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A 20-year-old girl reports a shoulder dislocation while reaching for a high shelf. Her history reveals multiple past dislocations with spontaneous reduction and no obvious traumatic event at onset. A photograph of her hand is shown in figure A. What is the most likely etiology of her shoulder instability?
inverted pear glenoid with bone deficiency
long thoracic nerve palsy
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What procedure can eliminate a sulcus sign?
Rotator interval closure
A 16-year-old swimmer has pain and weakness in her dominant shoulder with overhead use. Her physical examination demonstrates a +2 anterior and posterior load and shift test. There is 1.5cm of sulcus sign evident with the arm at adduction and 30 degrees of external rotation. Her radiographs are normal. What is the most appropriate next step in management?
Arthroscopic anterior and posterior labral repair
Arthroscopic anterior and posterior labral repair with rotator interval closure
Home stretching program with emphasis on posterior capsular stretching
Dynamic stabilization therapy
Sport specific bracing
Which of the following is true regarding closure of the rotator interval in patients undergoing arthroscopic shoulder stabilization?
It can lead to recurrent instability
It restricts external rotation predominately in the "arm cocking" phase of throwing
It restricts combined flexion and cross-body adduction
It restricts external rotation predominately with the arm at 0 degrees of shoulder abduction
It restricts internal rotation predominately with the arm at 90 degrees of shoulder abduction
A freshman collegiate swimmer complains of right shoulder pain after increasing his workout duration and intensity. He denies trauma and admits to popping his shoulders in and out voluntarily since the age of 8. Exam reveals bilateral anterior shoulder apprehension and relocation, positive jerk test, and a 2cm sulcus bilaterally. O’Brien active compression tests are negative bilaterally. Radiographs are normal and MR arthrogram of his right shoulder is shown in Figures A and B. What is the best initial treatment?
Shoulder range of motion program with emphasis on posterior capsular stretching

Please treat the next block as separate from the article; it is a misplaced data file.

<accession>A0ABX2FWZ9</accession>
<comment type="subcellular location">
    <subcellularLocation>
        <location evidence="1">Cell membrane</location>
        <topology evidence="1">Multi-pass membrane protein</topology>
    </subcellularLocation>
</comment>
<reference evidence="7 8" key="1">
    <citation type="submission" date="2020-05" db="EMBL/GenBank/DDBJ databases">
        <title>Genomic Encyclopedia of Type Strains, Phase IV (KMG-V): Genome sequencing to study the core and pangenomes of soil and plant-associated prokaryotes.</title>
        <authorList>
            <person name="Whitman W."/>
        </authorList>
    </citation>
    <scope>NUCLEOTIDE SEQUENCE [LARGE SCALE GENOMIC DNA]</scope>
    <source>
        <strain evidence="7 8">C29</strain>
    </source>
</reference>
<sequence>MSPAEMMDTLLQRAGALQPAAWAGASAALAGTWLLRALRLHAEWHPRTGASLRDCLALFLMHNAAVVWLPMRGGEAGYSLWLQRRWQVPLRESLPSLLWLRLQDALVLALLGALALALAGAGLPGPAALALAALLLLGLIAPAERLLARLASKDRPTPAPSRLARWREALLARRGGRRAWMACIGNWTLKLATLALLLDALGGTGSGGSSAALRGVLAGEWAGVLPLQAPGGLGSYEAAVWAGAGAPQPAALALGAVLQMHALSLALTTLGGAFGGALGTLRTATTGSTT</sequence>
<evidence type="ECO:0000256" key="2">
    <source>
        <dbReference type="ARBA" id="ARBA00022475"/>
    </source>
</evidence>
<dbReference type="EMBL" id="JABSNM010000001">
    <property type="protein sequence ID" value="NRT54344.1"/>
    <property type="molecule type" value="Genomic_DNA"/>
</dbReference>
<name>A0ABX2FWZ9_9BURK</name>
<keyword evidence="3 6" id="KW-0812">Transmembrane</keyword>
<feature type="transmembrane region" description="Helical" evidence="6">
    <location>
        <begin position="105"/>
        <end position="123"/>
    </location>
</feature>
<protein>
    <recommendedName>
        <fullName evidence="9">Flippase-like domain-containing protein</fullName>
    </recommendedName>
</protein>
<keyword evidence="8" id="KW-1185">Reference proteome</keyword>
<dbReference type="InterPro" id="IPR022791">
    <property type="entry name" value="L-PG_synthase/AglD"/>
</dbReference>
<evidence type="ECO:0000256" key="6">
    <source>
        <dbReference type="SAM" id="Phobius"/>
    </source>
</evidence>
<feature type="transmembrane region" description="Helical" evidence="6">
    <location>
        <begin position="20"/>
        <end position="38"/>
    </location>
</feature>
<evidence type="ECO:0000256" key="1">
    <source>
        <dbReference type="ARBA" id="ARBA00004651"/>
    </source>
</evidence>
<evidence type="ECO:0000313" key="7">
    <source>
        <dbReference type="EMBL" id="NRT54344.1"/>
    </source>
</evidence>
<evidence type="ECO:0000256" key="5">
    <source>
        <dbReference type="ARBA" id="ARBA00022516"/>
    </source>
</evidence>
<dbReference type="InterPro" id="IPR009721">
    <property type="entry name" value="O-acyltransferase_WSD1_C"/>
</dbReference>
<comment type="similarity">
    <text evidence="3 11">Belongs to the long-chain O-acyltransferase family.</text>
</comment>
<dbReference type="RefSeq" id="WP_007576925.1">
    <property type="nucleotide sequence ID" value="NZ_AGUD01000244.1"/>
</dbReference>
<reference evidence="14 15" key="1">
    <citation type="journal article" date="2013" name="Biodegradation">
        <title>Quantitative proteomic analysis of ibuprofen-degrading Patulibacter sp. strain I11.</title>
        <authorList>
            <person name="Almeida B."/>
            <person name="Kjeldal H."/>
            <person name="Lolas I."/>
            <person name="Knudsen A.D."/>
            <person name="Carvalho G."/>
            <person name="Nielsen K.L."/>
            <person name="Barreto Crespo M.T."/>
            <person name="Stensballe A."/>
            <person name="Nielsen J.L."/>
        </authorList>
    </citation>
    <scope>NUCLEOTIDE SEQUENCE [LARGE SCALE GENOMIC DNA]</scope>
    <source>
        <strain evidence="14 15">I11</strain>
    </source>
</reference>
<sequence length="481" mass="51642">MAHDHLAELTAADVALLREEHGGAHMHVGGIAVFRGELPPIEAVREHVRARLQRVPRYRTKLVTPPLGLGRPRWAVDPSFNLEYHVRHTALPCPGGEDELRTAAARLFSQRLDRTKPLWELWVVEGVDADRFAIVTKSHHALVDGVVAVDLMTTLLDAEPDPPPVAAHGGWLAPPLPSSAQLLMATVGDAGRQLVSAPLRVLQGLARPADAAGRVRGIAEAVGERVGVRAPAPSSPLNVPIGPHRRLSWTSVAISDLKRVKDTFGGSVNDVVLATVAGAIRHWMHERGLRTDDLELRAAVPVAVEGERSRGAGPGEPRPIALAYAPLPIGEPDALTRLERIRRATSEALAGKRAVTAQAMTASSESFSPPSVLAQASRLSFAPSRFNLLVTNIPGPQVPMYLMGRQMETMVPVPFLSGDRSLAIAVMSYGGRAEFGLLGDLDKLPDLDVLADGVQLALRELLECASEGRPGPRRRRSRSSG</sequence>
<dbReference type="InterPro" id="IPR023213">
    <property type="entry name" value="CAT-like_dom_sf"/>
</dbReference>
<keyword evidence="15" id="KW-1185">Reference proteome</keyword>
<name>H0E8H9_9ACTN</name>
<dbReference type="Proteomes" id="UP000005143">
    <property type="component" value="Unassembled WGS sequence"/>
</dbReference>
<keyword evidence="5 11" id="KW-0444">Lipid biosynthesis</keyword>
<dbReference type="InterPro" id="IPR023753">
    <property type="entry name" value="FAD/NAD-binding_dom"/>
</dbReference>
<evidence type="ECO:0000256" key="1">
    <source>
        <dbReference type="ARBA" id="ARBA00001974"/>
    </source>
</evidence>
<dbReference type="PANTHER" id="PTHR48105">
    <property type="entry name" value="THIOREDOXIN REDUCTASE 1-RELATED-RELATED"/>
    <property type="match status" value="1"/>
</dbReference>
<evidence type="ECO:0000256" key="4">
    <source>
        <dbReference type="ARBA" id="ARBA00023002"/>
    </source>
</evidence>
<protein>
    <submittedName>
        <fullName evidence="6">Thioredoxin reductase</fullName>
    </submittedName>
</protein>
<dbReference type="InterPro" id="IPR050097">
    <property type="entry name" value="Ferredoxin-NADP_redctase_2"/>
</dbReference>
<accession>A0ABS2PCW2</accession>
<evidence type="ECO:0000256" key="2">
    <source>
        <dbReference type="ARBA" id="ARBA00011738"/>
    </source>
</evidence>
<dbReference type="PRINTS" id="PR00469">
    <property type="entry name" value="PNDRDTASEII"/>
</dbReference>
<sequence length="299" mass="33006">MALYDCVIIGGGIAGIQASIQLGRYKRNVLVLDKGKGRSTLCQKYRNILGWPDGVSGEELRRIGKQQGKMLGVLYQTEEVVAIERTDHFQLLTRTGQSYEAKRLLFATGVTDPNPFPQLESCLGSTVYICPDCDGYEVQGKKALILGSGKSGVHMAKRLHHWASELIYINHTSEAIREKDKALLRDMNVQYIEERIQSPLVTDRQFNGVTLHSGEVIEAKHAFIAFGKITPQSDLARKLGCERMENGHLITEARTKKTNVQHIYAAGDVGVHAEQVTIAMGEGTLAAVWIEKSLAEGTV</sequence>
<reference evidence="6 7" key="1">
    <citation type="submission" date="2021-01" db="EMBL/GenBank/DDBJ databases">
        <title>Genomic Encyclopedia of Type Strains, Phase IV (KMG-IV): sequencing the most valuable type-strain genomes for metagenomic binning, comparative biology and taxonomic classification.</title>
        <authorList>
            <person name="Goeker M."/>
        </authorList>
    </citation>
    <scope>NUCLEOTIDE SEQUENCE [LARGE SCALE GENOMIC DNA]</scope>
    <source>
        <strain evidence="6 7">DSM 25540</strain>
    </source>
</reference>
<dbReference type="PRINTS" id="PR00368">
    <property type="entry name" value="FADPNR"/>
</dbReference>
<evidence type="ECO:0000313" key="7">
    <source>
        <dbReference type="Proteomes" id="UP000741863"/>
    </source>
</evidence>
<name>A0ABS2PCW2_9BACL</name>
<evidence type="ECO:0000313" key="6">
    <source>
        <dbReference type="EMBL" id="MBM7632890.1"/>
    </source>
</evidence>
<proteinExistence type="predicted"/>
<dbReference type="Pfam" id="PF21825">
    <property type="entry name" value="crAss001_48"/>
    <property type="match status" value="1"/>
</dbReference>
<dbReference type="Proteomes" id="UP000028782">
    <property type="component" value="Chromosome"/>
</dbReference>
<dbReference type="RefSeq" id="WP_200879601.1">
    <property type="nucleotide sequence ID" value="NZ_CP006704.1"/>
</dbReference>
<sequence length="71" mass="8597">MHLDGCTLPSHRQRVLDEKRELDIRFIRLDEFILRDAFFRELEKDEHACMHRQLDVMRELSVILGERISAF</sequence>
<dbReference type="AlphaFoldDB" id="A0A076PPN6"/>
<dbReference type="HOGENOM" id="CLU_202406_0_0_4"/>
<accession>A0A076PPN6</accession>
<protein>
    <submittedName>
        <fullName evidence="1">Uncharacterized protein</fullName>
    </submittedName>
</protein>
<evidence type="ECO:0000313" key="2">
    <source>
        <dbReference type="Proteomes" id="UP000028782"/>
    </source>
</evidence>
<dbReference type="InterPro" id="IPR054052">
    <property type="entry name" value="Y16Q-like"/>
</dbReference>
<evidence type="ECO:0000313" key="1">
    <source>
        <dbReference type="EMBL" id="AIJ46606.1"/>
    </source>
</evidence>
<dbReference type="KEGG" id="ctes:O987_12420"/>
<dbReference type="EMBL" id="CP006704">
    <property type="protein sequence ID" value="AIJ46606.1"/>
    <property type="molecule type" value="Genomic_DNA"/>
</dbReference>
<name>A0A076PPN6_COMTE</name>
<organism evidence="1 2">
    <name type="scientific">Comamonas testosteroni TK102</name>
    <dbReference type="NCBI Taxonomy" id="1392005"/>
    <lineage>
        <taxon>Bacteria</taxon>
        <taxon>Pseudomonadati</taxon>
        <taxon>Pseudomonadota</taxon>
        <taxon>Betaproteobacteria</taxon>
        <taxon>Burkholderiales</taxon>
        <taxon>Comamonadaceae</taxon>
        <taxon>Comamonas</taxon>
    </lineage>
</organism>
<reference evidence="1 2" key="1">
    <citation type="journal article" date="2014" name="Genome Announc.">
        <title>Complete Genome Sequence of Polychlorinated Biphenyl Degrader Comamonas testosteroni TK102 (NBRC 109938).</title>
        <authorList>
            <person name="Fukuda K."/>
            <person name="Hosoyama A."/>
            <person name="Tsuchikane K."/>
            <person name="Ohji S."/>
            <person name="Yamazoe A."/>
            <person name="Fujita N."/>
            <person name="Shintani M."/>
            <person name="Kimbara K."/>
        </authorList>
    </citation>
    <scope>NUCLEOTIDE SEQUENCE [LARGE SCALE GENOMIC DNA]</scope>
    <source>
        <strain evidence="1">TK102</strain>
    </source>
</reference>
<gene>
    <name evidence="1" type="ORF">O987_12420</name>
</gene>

Shoulder arthroscopy with anterior and posterior capsulolabral plication with superior shift
Shoulder arthroscopy with thermal capsulorrhaphy and rotator interval closure
Shoulder arthroscopy with repair of humeral avulsion of the glenohumeral ligament (HAGL) lesion
Rotator cuff and peri-scapular muscular strengthening program
A 19-year-old female presents with bilateral shoulder pain and instability during volleyball practice. She denies any injuries. Physical exam elicits pain when her arm is internally rotated with her shoulder forward flexed to 90 degrees. In the seated position there is a 2cm sulcus present with inferior traction on each arm. Radiographs are unremarkable. Her representative MRI images from her right shoulder are seen in figures A and B, which are identical to her other side. What is the most appropriate initial treatment?
Bilateral glenohumeral corticosteriod injections and physical therapy
Bilateral subacromial corticosteriod injections and physical therapy
Bilateral staged arthroscopic labral repair and capsulorrhaphies
Bilateral staged open capsular shifts
An 18-year-old high school volleyball player is being treated for multidirectional instability of the right shoulder with a physical therapy program. She has intermittent pain and instability and episodic numbness and weakness in the ipsilateral hand. All of the following are characteristic features of a generalized connective tissue disorder EXCEPT:
Elbow hyperextension of the left arm
Left 5th finger passive extension beyond 90°
Genu recurvatum of the bilateral knees
Excessive supination of the left forearm
Abducted thumb to reach the ipsilateral forearm (thumb-to-forearm test) of the right hand